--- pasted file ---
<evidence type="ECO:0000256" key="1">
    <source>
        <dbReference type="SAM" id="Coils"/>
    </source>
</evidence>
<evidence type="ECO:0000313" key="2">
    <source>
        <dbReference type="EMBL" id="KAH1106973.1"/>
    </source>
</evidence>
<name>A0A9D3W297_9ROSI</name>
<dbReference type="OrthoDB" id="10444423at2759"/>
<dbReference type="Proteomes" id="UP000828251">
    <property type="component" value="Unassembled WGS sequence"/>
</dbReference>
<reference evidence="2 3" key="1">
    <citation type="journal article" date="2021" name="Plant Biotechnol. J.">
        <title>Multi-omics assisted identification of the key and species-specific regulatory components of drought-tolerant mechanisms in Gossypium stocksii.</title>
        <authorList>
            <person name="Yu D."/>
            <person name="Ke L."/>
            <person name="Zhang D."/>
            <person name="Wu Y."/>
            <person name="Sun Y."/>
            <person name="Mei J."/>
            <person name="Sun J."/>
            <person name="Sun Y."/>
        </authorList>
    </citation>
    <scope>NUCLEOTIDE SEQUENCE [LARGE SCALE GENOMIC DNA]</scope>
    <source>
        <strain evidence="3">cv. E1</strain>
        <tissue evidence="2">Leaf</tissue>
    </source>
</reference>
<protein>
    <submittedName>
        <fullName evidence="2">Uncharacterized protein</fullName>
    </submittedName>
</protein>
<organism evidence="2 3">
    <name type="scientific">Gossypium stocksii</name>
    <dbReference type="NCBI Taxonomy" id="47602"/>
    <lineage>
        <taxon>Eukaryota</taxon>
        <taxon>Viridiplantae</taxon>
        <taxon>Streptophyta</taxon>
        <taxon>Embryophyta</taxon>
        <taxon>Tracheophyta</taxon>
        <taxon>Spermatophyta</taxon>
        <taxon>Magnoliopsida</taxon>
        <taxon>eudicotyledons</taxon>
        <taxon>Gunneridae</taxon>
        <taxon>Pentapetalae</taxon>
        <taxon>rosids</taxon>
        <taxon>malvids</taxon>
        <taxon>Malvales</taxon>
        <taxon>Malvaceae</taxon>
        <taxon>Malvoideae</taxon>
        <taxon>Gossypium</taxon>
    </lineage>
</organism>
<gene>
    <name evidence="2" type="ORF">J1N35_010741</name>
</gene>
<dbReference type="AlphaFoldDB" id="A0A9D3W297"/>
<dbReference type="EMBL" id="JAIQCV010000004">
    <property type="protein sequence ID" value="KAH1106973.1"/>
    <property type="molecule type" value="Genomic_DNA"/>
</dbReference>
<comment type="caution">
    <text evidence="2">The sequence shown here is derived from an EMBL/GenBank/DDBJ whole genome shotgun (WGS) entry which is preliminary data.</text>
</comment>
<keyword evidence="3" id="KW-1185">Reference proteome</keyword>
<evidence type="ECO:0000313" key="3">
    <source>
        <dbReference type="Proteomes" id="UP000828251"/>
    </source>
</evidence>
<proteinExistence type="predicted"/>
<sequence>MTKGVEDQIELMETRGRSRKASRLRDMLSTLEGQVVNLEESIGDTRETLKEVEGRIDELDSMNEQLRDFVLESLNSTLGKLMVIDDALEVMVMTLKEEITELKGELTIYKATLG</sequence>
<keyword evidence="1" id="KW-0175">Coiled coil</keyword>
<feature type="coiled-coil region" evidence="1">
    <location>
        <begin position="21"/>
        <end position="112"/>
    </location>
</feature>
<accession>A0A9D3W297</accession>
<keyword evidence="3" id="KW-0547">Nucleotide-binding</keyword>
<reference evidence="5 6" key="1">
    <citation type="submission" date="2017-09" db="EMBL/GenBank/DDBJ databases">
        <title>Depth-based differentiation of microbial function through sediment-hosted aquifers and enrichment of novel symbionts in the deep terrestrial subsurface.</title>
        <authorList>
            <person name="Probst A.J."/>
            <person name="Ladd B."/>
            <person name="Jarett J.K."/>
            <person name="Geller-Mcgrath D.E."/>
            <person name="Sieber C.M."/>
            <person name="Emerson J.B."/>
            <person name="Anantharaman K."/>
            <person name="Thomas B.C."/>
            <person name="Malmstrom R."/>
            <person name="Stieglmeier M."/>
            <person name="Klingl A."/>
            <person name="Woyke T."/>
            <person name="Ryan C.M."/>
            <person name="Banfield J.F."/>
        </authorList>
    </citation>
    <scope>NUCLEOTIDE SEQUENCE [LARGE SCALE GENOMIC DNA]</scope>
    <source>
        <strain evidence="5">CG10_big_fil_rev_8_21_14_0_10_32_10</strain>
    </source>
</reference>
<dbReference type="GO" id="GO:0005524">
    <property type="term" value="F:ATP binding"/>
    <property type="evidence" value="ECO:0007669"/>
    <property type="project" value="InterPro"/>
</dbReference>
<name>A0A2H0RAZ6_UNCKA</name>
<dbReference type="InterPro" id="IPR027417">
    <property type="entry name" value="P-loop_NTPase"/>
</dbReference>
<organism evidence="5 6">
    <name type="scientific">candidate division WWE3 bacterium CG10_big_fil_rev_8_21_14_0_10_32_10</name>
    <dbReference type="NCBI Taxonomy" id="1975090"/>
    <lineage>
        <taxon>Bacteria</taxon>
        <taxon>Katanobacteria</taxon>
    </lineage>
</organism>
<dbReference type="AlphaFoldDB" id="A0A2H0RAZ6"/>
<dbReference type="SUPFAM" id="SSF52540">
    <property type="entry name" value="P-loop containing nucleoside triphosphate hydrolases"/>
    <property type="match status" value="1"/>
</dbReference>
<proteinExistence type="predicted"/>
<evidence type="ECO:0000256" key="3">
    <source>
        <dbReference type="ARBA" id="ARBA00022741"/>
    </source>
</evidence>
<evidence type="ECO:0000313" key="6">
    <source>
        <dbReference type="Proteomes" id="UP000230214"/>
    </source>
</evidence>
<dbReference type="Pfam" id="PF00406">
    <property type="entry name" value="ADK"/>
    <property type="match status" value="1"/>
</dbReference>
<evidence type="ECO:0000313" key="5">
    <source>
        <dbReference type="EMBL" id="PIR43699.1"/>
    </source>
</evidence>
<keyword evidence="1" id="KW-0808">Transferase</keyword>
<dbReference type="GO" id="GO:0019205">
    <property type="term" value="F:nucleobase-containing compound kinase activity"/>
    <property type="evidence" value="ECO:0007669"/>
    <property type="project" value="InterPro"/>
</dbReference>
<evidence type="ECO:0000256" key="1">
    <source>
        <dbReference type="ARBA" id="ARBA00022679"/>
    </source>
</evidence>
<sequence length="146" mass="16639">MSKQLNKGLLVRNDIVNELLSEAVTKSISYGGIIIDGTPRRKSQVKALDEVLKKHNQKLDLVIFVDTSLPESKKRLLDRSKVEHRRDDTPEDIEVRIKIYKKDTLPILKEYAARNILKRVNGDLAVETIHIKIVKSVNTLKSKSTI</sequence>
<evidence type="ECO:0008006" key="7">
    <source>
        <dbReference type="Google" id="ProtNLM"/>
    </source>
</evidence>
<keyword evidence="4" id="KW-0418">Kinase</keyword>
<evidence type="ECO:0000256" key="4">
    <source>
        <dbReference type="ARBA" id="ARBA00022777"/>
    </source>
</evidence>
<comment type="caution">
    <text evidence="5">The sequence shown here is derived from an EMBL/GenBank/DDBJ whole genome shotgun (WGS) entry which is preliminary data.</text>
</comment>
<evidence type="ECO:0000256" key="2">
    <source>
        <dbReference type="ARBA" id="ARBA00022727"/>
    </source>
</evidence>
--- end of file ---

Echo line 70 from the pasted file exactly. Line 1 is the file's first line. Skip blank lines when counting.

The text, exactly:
</dbReference>